powerfully flavored wild Belon oysters
Most of my family holidays are spent on Peaks Island, Maine. A 30 minute ferry ride from the city of Portland, it is one of the most populous of the 365 Calendar Islands. In the summer tourists rule the place, gobbling up lobster and overloading the ferry, winter belongs to the wicked Nor Easter storms and the fishermen. Albeit unknowingly; I must thank my parents, for relocating from Southern California, to this, one of America’s great food destinations.
Recently, my mom made friends with a favorite local oysterman. It was rumored that his were the best, so for this most recent visit she order 3½ dozen for just 4 of us. The guy hand delivered his day’s catch to the door. Most were these deliciously fresh, even sweet locally farmed ‘America’ oysters, but the real treat were the dozen strongly flavored wild Belon. Forgoing the typical compliment of Muscadet, or Chablis, I selected something more appropriate for the season. After all, in Maine, winter is the best season for oysters; so why should we drink summer wine?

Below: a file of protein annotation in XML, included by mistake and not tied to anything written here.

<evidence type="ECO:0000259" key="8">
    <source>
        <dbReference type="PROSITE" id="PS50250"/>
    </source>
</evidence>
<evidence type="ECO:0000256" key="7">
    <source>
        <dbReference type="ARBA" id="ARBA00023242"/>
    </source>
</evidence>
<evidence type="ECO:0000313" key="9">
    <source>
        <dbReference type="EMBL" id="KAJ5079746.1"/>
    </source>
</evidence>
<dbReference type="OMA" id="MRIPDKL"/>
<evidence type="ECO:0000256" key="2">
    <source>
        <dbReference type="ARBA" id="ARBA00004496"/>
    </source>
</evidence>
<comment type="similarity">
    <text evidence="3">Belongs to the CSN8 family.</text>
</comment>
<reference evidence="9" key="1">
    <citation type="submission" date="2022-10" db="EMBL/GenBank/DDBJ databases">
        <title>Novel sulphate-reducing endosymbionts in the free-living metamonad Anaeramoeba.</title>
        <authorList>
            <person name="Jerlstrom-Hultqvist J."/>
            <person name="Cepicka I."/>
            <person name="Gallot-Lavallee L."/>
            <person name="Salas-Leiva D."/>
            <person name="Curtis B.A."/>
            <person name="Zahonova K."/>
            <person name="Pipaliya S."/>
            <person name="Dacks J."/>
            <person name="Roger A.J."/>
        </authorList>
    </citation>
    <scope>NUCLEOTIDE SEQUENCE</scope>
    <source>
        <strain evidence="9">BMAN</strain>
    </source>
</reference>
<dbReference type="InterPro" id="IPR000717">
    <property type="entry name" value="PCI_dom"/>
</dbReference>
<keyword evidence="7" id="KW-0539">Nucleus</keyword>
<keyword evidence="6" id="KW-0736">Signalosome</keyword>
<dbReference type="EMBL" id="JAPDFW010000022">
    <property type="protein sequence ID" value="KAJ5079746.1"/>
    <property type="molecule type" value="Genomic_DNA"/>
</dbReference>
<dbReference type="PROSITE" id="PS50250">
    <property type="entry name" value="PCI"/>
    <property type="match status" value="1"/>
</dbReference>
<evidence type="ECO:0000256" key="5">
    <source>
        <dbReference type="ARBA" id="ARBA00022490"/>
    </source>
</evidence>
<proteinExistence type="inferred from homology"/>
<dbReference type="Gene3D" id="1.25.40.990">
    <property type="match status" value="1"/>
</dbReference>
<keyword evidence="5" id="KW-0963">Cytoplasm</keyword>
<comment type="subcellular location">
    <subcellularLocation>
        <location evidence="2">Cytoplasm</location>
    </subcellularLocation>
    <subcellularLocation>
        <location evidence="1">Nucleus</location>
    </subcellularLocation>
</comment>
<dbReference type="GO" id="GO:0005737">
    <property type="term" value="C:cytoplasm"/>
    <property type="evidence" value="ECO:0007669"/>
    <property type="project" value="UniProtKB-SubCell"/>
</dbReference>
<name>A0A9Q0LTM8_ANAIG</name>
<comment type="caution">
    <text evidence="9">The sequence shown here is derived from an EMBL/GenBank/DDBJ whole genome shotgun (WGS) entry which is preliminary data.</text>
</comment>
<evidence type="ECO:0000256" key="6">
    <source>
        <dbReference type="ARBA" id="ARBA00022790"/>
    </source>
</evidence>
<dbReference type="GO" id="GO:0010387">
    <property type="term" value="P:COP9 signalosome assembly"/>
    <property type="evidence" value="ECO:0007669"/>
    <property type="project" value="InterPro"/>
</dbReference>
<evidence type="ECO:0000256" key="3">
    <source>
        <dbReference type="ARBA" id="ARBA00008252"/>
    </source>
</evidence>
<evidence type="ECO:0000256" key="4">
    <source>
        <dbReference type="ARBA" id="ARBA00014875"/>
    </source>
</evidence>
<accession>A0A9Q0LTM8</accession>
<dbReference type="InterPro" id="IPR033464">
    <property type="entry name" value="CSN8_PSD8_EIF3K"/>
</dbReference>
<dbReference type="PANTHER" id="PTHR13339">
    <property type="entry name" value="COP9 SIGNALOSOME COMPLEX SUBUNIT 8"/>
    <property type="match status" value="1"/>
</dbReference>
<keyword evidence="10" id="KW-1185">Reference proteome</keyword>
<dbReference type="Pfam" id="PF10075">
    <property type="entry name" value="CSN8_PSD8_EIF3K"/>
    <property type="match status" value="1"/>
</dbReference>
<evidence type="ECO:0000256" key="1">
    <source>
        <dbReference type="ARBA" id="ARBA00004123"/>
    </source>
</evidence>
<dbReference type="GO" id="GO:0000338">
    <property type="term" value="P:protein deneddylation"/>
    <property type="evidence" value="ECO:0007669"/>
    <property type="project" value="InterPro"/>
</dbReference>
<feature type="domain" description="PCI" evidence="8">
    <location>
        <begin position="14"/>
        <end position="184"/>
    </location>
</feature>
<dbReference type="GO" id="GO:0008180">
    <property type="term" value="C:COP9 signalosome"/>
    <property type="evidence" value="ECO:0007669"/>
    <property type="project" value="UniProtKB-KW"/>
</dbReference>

Receipt for the oysters
My wife Kristyn and I were on the Peljesac Peninsula in Southern Croatia a few summers ago. While there, we visited with farmer and winemaker Frano Milos. He mentioned the locally popular combination of raw oysters and the rugged Plavac Mali based red wines, like his own. Strange as the match sounded, the coves of this rocky peninsula are bivalve paradise, our curiosity was spiked. Unfortunately, all the restaurants we visited serving them had discovered, only white wine should be served with oysters.
Milos family vineyards and their view of the sea
Our Maine oyster feast was the perfect opportunity to test this “scary” pairing. Some were baked with butter and herbs, most of them were eaten raw with, champagne mignonette, lemon juice and Tapatilo, or just raw. We opened the 2006 Milos Plavac, along with a few whites for backup. All who experienced the harmony of this unlikely duo were shocked and delighted. The tea and spice scented Plavac was the first bottle drained. My favorite match was with the raw, unseasoned, wild oysters. There is a simple answer for the success of the combination; ‘brininess’. Any proper Plavac Mali should have a touch. Some of the most delicious, the Milos wines included, are actually salty.
Peljesac wine are some of the most transparent expressions of place and people being bottled today. Paradoxically, it is this individuality that enables them to relate so brilliantly to the culinary traditions of other places. For me, winter oysters in Maine will never be complete with out some hearty Plavac. This makes the world feel smaller, but in a good way.